The labor force of Burkina Faso numbers 4.7 million and includes people 10 years of age and older. The government is the largest formal employer with about 40,000 public sector workers. A large proportion of the male labor force migrates annually to neighboring countries for seasonal employment. There are no official unemployment figures for Burkina Faso, but regardless, these figures would have little significance in such a low-income economy. Although there may be few people considered as unemployed, many of these people only live off subsistence farming . There are no unemployment benefits, and those who do not work rely on support from charities or their families. Many people would like a modern sector job but are forced instead to survive by working on their family farms or in casual informal sector activities in the urban areas (such as hawking , portering, and scavenging).
A labor court enforces the rights of workers as detailed in the national labor code, and trade unions are legal. The modern sector has a workforce of about 450,000, of which 40,000 are civil servants. Trade union membership is 60 percent in the public sector and 50 percent among private sector employees. Although union participation is small in relation to the total population, since there is such strong membership among workers and because the unions are strategically located in the modern sector and in the urban areas, they have considerable power when they exercise their right to strike.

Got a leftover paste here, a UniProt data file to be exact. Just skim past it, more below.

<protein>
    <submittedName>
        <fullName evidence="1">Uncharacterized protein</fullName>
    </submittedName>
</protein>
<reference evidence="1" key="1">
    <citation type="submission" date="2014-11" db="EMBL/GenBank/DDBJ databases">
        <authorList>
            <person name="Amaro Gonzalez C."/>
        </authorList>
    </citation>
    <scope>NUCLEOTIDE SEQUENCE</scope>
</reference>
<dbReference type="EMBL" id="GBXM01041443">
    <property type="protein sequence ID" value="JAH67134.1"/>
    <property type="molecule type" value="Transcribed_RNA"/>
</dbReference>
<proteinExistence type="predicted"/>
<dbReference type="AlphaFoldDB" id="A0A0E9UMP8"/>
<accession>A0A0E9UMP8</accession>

The relatively high GDP growth from 1995 onwards has improved living standards only marginally. The guaranteed minimum industrial wage remained at US$0.44 per hour from 1988 to 1994. It increased by 10 percent after the devaluation of the CFA franc in 1994. Trade unions only gained a 3 to 5 percent rise in public sector salaries in 1996 and another 5 to 10 percent in 1999.
The Constitution of the Fourth Republic of Burkina Faso guarantees the collective and individual political and social rights of the country's citizens.